The next morning Catherine was at the Tilneys’ lodgings, ready to begin her journey to Northanger Abbey. She was unusually nervous, wanting to do exactly what was right to maintain her new friends’ high opinion of her.
But she had no need to worry. Miss Tilney’s good manners and Henry’s smile soon drove away any anxious feelings, and General Tilney welcomed her very warmly and looked after her every need. Even Captain Tilney appeared in the sitting-room to wish them all a safe journey, although Catherine heard him whisper to Eleanor, ‘How glad I shall be when you are all on your way home.’
Catherine joined Eleanor and a servant inside one carriage; Henry and General Tilney were in the front carriage, with Henry driving. Finally the journey of thirty miles from Bath to Northanger Abbey began. Our heroine relaxed and enjoyed Eleanor’s company as she observed a road that was entirely new to her. She looked back at Bath without regret, excited about being with Eleanor and Henry, and about spending time in a real abbey.
After two hours, which flew by for Catherine, the carriages stopped for lunch. Catherine could not help noticing the General’s habit of giving orders and dominating every conversation. He gave his opinion about the journey, about the inn at which they had stopped, the service of the waiters, the quality of the food, and even about the weather. Eleanor and Henry spoke very little when their father was part of the group, and Catherine felt a sense of relief when it was time to return to the carriages and get away from General Tilney. But the General delighted her with a surprising suggestion.
‘The day is very fine, Miss Morland, and I think you would see more of this beautiful countryside if you took my place with Henry at the top of the front carriage.’
And so Catherine found herself sitting beside Henry, as happy as any girl who ever existed. And Henry drove so well! He did not swear or congratulate himself on his ability with horses, and he seemed to enjoy making conversation with Catherine. Sitting beside him in his carriage was almost as good as dancing with him.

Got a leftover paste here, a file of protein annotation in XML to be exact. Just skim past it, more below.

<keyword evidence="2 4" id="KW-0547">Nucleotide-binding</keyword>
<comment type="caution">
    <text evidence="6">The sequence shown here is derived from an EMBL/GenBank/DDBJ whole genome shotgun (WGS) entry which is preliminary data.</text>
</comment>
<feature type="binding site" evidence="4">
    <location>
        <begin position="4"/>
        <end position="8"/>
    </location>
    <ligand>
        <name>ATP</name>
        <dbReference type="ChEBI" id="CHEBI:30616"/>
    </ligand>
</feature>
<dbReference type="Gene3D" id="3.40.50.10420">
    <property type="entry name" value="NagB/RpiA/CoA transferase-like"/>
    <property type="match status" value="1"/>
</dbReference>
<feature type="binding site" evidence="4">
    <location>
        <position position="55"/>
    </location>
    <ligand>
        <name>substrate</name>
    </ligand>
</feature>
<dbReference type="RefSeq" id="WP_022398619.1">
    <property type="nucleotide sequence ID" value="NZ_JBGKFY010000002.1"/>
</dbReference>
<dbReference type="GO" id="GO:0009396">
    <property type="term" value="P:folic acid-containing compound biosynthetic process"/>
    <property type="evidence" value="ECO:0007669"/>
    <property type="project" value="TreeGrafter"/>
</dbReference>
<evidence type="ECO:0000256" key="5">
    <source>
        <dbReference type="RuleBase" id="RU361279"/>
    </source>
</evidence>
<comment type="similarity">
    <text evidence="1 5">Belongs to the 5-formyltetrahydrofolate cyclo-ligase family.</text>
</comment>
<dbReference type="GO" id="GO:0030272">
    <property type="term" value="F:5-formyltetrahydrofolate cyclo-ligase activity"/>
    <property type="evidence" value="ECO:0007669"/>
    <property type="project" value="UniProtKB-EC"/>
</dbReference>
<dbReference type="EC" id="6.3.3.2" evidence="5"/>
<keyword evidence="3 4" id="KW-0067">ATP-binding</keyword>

‘My sister is very happy that you are coming to Northanger Abbey as her guest. She does not have a true friend in the neighbourhood and is looking forward to this time with you.’
‘But you are with her most of the time, aren’t you?’
‘Northanger is my home for about half of my time. I have my own house in Woodston, which is nearly twenty miles from my father’s house, and I must spend some of my time there in my parish. Of course I am always sorry to leave Eleanor.’
‘And the Abbey? You must be very fond of the Abbey.’ Henry smiled and said, ‘You seem to have formed a very positive view of Northanger Abbey.’
‘Yes, I think I have. It is a fine old place, isn’t it? Like the kind of places one reads about in Mrs Radcliffe’s novels?’
‘And are you prepared to meet the type of frightening experiences that may occur in such houses? Do you have a brave heart? Are your nerves strong enough for secret rooms and hidden staircases?’ said Henry in a low, quiet voice.
‘Oh, yes!’ cried Catherine. ‘But I will not be easily frightened with so many people in the house. We are not returning to it after it has stood empty for years and no one expects us. I have read about that kind of thing happening in novels, and then mysterious and scary things occur.’
‘No, that is certainly not the case at Northanger. We shall not have to feel our way along a dark hall with only the dying coals of a distant fire to light our way. Nor will we have to make our beds on the floor of a room without windows, doors or furniture. I am sure you have read about such circumstances too in one of your favourite novels,’ suggested Henry.
‘Of course, as is the custom in old houses,’ he continued in his dramatically low voice, ‘you will be in a separate part of the house, away from the rest of the family. And when we go to our warm, familiar rooms at the end of the evening, Dorothy, our ancient servant, will lead you up a different staircase, and then along several dark passages, into an apartment that has not been used since a very old aunt died in it more than twenty years ago. Will that frighten you?
‘Will you be content in your large room with very high ceilings and very little light? The walls in this room are hidden behind dark, heavy tapestries and the bed is covered in material appropriate for a funeral. Will your blood run cold when you enter? Will you be happy to spend the night there alone, with nobody close enough to hear you if you shout, or even scream?’
‘But that will not happen to me, I am sure,’ said Catherine in a trembling voice. ‘You are describing what happens in novels.’
‘But what are they based on? Think about the furniture you will find in your apartment. Not tables, wardrobes or drawers, but in a dark corner you might see a broken violin or a tall black cupboard from several centuries ago, and over the fireplace an oil painting of a handsome military man, whose eyes seem to follow you round the room.